• Ryan Calleja Urry

5 Cancers To Check Out For With Marigold's Pink Mov 21 Campaign

Face Your Fear 💪

Let's face it, nobody likes to talk about cancer. It holds a lot of negative emotions and memories for many people, which is why many people try to avoid the subject altogether.

But one of the ways to keep ourselves safe and healthy is by actually educating ourselves on the topic. We can also learn about what we should be looking out for so that we can catch the cancer in its early stages when it isn't as aggressive.

And that's where The Marigold Foundation comes in.

Educate & Prevent 🎗

If you didn't know already, October and November are now associated with Pink October and Movember respectively.

Pink October is all about raising awareness about women's cancer, primary Breast Cancer, Cervical Cancer, & Ovarian Cancer.

Movember involves people growing moustaches during November to put a spotlight on men's health issues, such as Prostate Cancer, Testicular Cancer, and male suicide.

In this year's campaign, The Marigold Foundation is highlighting 5 kinds of cancer, what to look out for, and how you can check yourself.


1. Breast Cancer

Breast Cancer is the most common cancer affecting women all over the world. In Malta, around 300 women are diagnosed with breast cancer every year.

Making healthy lifestyle choices will lower your risk of developing breast cancer. Things like eating a balanced nutritious diet, doing physical activity, and limiting your intake of tobacco and alcohol are all good habits you should adopt to reduce the risk.

Here's what you should be looking out for:

There's actually many different ways you can check your breasts for cancer:

LYING DOWN: Place a pillow under your right shoulder. Put your right hand under your head. Check your entire right breast area with the finger pads of your left hand. Use small circles and follow an up and down pattern. Use light, medium and firm pressure over each area of your breast. Repeat these steps on your left breast.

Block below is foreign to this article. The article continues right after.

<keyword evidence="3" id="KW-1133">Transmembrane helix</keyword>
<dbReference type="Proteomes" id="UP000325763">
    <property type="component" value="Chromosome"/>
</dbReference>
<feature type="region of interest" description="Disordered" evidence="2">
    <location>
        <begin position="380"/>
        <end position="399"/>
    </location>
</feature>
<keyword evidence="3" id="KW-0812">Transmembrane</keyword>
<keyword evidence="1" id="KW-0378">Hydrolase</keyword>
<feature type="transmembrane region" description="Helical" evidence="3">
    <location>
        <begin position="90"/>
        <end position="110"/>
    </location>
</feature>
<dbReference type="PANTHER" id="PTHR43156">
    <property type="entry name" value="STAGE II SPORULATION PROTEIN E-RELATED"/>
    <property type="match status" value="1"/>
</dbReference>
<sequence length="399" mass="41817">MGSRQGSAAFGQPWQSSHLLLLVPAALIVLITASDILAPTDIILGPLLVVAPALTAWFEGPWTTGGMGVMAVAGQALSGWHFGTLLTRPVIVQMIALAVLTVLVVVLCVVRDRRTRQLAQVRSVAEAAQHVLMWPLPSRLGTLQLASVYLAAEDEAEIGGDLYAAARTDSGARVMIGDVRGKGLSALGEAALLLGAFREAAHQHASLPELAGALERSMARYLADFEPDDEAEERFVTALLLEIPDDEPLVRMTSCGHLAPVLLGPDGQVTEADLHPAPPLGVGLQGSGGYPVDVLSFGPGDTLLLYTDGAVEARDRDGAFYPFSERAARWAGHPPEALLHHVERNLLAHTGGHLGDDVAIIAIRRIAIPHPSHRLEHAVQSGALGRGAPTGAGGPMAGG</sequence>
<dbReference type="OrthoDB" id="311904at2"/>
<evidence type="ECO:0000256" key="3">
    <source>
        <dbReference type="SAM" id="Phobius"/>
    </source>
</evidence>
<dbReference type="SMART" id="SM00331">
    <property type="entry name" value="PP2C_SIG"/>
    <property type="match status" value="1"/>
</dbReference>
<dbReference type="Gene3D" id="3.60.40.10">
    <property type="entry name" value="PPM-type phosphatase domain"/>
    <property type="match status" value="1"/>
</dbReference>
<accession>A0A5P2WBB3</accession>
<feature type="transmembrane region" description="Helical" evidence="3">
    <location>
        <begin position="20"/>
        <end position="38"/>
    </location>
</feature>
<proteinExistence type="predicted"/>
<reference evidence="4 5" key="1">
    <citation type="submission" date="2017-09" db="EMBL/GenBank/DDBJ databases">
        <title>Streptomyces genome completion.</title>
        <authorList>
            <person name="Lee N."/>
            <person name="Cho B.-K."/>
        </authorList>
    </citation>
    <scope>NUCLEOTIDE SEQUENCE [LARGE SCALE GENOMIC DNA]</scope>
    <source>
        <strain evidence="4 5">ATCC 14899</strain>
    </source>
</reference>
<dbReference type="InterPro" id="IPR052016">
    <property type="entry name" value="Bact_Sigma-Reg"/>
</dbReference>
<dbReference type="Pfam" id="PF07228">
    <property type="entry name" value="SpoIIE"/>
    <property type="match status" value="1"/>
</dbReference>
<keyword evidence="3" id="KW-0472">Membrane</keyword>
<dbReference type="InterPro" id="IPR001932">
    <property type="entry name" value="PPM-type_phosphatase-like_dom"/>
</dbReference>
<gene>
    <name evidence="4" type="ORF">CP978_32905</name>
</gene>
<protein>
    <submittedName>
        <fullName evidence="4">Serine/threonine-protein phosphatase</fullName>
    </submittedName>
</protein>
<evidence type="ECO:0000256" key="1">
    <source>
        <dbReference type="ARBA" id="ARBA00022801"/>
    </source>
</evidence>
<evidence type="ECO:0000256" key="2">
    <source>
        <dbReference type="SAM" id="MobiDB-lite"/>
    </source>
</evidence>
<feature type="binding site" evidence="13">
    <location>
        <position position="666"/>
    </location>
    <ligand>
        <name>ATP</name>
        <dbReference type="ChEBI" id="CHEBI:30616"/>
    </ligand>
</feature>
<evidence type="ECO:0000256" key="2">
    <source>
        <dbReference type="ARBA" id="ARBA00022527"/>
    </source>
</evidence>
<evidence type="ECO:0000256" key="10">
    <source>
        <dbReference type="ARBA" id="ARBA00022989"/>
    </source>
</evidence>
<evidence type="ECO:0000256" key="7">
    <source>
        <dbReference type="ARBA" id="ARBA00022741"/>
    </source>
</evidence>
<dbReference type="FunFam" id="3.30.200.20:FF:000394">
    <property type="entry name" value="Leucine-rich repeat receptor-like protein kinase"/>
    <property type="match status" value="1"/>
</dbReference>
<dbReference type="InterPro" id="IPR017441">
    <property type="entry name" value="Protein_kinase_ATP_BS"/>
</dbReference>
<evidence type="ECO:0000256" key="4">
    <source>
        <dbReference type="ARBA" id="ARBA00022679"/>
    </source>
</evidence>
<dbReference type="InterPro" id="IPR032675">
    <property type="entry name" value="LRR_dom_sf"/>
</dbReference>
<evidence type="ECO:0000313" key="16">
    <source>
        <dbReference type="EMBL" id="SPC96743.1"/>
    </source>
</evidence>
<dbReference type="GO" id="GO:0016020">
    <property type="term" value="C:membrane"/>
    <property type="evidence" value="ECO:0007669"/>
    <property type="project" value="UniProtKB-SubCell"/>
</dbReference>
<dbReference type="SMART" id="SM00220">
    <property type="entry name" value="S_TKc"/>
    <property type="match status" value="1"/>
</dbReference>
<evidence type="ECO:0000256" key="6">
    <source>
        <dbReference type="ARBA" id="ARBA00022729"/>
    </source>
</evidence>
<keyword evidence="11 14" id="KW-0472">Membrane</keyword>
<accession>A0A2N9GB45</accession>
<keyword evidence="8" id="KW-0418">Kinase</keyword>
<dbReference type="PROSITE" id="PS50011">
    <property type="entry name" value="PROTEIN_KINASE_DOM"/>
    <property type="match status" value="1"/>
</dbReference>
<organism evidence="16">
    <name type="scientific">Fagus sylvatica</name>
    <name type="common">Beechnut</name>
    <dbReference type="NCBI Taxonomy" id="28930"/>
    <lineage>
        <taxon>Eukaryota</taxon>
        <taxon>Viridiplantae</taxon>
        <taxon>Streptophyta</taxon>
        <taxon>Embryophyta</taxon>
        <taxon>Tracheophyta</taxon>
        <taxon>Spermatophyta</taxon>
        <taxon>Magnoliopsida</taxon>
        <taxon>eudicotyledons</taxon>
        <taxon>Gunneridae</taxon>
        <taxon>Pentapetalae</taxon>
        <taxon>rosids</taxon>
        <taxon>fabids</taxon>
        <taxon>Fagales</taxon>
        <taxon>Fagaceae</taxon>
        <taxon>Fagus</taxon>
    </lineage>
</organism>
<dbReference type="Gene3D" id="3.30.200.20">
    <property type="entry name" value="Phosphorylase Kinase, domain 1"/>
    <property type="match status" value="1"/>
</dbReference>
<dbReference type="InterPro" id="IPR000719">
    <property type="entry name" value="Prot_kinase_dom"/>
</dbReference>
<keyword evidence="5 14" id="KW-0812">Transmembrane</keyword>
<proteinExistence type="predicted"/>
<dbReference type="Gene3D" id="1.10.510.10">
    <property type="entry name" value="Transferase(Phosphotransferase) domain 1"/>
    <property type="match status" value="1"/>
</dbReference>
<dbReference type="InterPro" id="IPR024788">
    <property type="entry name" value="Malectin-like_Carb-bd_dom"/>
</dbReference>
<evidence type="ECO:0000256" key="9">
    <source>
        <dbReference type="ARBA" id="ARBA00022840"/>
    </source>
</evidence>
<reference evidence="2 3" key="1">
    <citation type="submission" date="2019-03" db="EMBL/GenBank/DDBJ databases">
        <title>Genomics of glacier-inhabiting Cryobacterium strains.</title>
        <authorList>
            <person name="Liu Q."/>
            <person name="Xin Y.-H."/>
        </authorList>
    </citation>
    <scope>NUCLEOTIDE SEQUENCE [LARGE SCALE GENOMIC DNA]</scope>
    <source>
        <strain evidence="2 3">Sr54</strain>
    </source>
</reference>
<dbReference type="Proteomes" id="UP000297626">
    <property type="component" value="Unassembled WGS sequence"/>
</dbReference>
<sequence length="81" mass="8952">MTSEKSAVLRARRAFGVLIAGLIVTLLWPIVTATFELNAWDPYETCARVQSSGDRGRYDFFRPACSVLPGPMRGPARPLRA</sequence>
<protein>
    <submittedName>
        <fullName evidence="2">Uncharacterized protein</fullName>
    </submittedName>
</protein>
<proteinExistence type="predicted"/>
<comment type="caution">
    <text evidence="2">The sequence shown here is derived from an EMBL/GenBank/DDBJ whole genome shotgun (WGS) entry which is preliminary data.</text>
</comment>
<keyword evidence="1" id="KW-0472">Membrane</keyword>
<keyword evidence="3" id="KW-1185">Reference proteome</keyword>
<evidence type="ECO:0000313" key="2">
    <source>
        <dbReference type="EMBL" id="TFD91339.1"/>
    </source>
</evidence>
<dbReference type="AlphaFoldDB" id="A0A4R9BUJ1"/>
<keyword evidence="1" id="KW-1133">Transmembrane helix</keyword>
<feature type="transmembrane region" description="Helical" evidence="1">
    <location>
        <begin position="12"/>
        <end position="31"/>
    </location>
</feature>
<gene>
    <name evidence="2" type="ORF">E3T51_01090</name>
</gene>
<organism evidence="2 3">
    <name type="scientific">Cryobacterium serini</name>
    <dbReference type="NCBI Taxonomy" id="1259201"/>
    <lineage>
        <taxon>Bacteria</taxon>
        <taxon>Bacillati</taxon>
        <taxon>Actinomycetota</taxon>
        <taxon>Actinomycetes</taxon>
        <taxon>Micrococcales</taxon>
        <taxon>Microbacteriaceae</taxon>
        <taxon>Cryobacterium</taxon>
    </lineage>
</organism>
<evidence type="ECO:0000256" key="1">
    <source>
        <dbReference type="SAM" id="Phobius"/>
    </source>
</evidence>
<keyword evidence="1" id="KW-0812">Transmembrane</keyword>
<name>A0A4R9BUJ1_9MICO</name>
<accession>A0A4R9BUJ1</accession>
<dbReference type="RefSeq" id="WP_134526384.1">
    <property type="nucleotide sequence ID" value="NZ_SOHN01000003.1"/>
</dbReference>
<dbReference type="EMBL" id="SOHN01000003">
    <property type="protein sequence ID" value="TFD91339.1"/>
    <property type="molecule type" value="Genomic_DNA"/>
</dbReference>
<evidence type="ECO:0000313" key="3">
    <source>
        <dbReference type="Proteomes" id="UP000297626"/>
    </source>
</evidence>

IN THE SHOWER: Raise your right arm. With soapy hands and fingers flat, check your right breast. Use the method described in the ‘Lying Down” step. Repeat on your left breast.

FACING A MIRROR: Check for any changes in the shape and contours of your breast. Note any skin or nipple changes such as dimpling or nipple discharge. Inspect your breast in four steps: 1. arms at side, 2. arms overhead, 3. hands on hips pressing firmly to flex chest muscles, 4. bending forward.

2. Testicular Cancer

Cancer of the testes is not common & usually affects men aged between 15-49 years.

At the same time each month, check for any change in the normal look or feel of your testicles. Look for:

  • Lumps,

  • Breast enlargement,

  • Pain in the lower scrotum,

  • Heaviness or build-up of fluid in the scrotum,

  • Swelling in one testis (may potentially be painful).

Here's how you should check your testes:

3. Ovarian Cancer

Ovarian cancer often causes symptoms that are similar to other more common & less serious conditions. This can make it difficult to diagnose early, before the cancer has spread.

Aside from the above symptoms of ovarian cancer, others may include:

  • Weight gain or weight loss,

  • Unexplained or extreme tiredness (fatigue),

  • A change in your normal bowel habit (diarrhoea or constipation).

4. Prostate Cancer

Prostate Cancer is one of the most common forms of cancer for men - affecting around 210 people each year. Symptoms usually develop as men age, so it's important for men to get regular check-ups after hitting 50.

If there is a family history of prostate cancer, if you're over 50 years of age, a heavy smoker or experience a sudden worsening in the ability to pass urine, you should get your prostate checked.

5. Cervical Cancer

Cervical Cancer affects more than 10,000 women every year. Young women should get regular smear tests, and there's also a vaccine against cervical cancer.

Symptoms may include:

  • Vaginal bleeding after sex,

  • Vaginal bleeding between periods,

  • Heavier periods than you normally have,

  • Vaginal bleeding after the menopause (after you have stopped having periods).

Even though cancer is quite a sensitive and negative topic, remember that it can affect absolutely anyone - including you.

Spreading awareness is super important to help thousands of people around the world - especially when it comes to simple checking methods like the ones we mentioned. You could save lives by simply having conversations with your friends or sharing these tips.

At the end of the day, prevention is better than cure. So please, take this seriously, and get checked often!


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